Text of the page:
achieved through reductions of greenhouse gases brought about by
yen-loan projects. The Japanese and Chinese governments aim to sign
a formal agreement during the visit to Japan of President Hu Jintao
in late March. If the transaction with China is successful, Japan
will be able to make great progress in achieving its reduction
target under the Kyoto Protocol.

2) Japan slowing down in reducing CO2 emission in comparison with
Germany, other countries, according to Cabinet Office's analysis

NIKKEI (Page 5) (Excerpts)
January 3, 2008

Japan's effort to reduce carbon dioxide (CO2) emissions is slowing
down in comparison with other countries, the Cabinet Office
analyzes. In terms of the movements of CO2 emissions per gross

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SUBJECT: JAPANESE MORNING PRESS HIGHLIGHTS 01//08

domestic product (GDP) since 1975, Japan, compared with the United
States and Germany, has been slow in reducing CO2 emissions and its
reduction pace has been leveling off since the latter half of the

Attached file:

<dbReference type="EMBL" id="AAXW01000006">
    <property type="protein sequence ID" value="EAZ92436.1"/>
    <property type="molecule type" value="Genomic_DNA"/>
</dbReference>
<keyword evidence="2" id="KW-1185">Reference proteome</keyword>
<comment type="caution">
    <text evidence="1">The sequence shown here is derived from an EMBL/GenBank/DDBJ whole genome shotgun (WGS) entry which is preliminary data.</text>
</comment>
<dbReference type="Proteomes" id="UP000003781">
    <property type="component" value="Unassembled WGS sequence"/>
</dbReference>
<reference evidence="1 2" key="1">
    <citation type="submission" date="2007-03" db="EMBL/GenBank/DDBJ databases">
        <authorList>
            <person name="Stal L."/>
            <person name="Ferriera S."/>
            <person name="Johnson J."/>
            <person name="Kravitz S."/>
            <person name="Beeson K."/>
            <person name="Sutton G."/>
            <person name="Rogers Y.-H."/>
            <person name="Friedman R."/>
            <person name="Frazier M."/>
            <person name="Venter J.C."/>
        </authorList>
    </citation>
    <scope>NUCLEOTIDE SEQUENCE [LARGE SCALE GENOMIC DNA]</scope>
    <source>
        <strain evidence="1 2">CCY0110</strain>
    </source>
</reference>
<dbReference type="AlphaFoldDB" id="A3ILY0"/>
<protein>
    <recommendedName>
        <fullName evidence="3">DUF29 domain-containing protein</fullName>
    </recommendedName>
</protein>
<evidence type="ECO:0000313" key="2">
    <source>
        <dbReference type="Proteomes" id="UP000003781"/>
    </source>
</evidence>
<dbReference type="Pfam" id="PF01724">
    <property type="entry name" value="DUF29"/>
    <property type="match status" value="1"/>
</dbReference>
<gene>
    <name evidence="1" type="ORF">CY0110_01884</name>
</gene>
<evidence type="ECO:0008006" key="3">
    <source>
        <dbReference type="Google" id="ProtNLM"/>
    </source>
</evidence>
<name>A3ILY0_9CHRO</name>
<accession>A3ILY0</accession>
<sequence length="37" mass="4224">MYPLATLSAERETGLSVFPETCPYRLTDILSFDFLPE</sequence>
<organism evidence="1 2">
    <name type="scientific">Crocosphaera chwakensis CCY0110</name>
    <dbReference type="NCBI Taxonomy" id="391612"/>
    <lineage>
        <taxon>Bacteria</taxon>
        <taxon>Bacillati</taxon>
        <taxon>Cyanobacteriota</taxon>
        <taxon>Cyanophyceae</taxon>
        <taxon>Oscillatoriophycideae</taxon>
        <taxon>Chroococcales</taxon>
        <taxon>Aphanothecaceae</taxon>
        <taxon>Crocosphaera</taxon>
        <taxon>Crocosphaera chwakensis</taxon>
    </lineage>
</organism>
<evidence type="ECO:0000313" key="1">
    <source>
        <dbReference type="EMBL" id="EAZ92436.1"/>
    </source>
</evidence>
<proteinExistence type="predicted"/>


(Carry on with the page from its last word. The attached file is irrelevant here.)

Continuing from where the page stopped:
1980s. Japan is described as a country that uses energies
efficiently and restrains greenhouse gas emissions, but Japan is no
longer on a higher level in energy efficiency than it was before.

The Cabinet Office computed GDP based on purchasing power parity and
calculated CO2 emissions per one-million-dollar GDP from 1975
through 2004.

Japan's CO2 emissions in 1975, right after Japan suffered the first
Oil Shock, was 539 tons with 1,061 tons emitted by the U.S. and 843
tons by Germany. By the year 2004, Japan reduced its CO2 emissions
by 31 PERCENT , while the U.S. reduced 48 PERCENT and Germany 54